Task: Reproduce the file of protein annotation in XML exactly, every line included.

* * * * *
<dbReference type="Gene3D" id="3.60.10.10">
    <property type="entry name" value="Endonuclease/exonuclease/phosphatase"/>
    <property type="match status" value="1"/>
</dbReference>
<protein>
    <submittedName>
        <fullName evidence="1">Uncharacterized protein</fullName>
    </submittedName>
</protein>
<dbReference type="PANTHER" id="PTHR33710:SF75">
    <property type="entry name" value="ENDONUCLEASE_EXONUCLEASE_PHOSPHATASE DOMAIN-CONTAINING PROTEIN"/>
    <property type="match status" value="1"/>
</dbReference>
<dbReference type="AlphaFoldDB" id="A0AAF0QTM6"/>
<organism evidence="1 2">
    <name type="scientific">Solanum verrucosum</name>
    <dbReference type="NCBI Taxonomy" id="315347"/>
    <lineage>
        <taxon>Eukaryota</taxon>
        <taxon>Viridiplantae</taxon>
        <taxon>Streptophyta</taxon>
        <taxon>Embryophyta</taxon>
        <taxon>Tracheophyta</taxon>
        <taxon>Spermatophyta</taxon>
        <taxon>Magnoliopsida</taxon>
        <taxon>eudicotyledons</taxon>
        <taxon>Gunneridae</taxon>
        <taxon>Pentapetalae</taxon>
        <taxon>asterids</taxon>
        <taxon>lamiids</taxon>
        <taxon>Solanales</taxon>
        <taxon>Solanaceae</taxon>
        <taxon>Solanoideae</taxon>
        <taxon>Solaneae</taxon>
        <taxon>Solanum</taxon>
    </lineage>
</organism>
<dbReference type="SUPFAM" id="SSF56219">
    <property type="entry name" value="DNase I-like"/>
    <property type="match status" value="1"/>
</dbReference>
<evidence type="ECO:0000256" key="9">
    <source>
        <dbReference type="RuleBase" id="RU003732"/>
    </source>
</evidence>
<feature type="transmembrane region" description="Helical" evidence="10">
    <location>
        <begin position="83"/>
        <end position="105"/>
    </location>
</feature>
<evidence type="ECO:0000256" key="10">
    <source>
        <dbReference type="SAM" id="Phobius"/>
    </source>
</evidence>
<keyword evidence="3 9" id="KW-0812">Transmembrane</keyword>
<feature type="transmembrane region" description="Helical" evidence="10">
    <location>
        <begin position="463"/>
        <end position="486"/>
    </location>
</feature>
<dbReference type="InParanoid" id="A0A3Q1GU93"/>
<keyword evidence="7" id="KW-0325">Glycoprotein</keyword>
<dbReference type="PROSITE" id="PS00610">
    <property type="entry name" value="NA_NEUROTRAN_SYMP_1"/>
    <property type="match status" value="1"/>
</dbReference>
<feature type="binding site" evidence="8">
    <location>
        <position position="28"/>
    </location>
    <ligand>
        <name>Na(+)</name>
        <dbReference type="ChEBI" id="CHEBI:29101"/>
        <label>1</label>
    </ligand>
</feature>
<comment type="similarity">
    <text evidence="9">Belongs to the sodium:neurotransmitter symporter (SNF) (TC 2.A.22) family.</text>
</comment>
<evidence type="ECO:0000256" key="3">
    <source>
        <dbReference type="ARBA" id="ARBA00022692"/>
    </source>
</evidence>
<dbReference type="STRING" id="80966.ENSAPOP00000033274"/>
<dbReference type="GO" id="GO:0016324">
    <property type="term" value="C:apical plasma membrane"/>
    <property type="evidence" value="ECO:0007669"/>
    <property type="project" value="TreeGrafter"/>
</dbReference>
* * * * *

<dbReference type="Gene3D" id="3.60.10.10">
    <property type="entry name" value="Endonuclease/exonuclease/phosphatase"/>
    <property type="match status" value="1"/>
</dbReference>
<protein>
    <submittedName>
        <fullName evidence="1">Uncharacterized protein</fullName>
    </submittedName>
</protein>
<dbReference type="PANTHER" id="PTHR33710:SF75">
    <property type="entry name" value="ENDONUCLEASE_EXONUCLEASE_PHOSPHATASE DOMAIN-CONTAINING PROTEIN"/>
    <property type="match status" value="1"/>
</dbReference>
<dbReference type="AlphaFoldDB" id="A0AAF0QTM6"/>
<organism evidence="1 2">
    <name type="scientific">Solanum verrucosum</name>
    <dbReference type="NCBI Taxonomy" id="315347"/>
    <lineage>
        <taxon>Eukaryota</taxon>
        <taxon>Viridiplantae</taxon>
        <taxon>Streptophyta</taxon>
        <taxon>Embryophyta</taxon>
        <taxon>Tracheophyta</taxon>
        <taxon>Spermatophyta</taxon>
        <taxon>Magnoliopsida</taxon>
        <taxon>eudicotyledons</taxon>
        <taxon>Gunneridae</taxon>
        <taxon>Pentapetalae</taxon>
        <taxon>asterids</taxon>
        <taxon>lamiids</taxon>
        <taxon>Solanales</taxon>
        <taxon>Solanaceae</taxon>
        <taxon>Solanoideae</taxon>
        <taxon>Solaneae</taxon>
        <taxon>Solanum</taxon>
    </lineage>
</organism>
<dbReference type="SUPFAM" id="SSF56219">
    <property type="entry name" value="DNase I-like"/>
    <property type="match status" value="1"/>
</dbReference>
<evidence type="ECO:0000256" key="9">
    <source>
        <dbReference type="RuleBase" id="RU003732"/>
    </source>
</evidence>
<feature type="transmembrane region" description="Helical" evidence="10">
    <location>
        <begin position="83"/>
        <end position="105"/>
    </location>
</feature>
<evidence type="ECO:0000256" key="10">
    <source>
        <dbReference type="SAM" id="Phobius"/>
    </source>
</evidence>
<keyword evidence="3 9" id="KW-0812">Transmembrane</keyword>
<feature type="transmembrane region" description="Helical" evidence="10">
    <location>
        <begin position="463"/>
        <end position="486"/>
    </location>
</feature>
<dbReference type="InParanoid" id="A0A3Q1GU93"/>
<keyword evidence="7" id="KW-0325">Glycoprotein</keyword>
<dbReference type="PROSITE" id="PS00610">
    <property type="entry name" value="NA_NEUROTRAN_SYMP_1"/>
    <property type="match status" value="1"/>
</dbReference>
<feature type="binding site" evidence="8">
    <location>
        <position position="28"/>
    </location>
    <ligand>
        <name>Na(+)</name>
        <dbReference type="ChEBI" id="CHEBI:29101"/>
        <label>1</label>
    </ligand>
</feature>
<comment type="similarity">
    <text evidence="9">Belongs to the sodium:neurotransmitter symporter (SNF) (TC 2.A.22) family.</text>
</comment>
<evidence type="ECO:0000256" key="3">
    <source>
        <dbReference type="ARBA" id="ARBA00022692"/>
    </source>
</evidence>
<dbReference type="STRING" id="80966.ENSAPOP00000033274"/>
<dbReference type="GO" id="GO:0016324">
    <property type="term" value="C:apical plasma membrane"/>
    <property type="evidence" value="ECO:0007669"/>
    <property type="project" value="TreeGrafter"/>
</dbReference>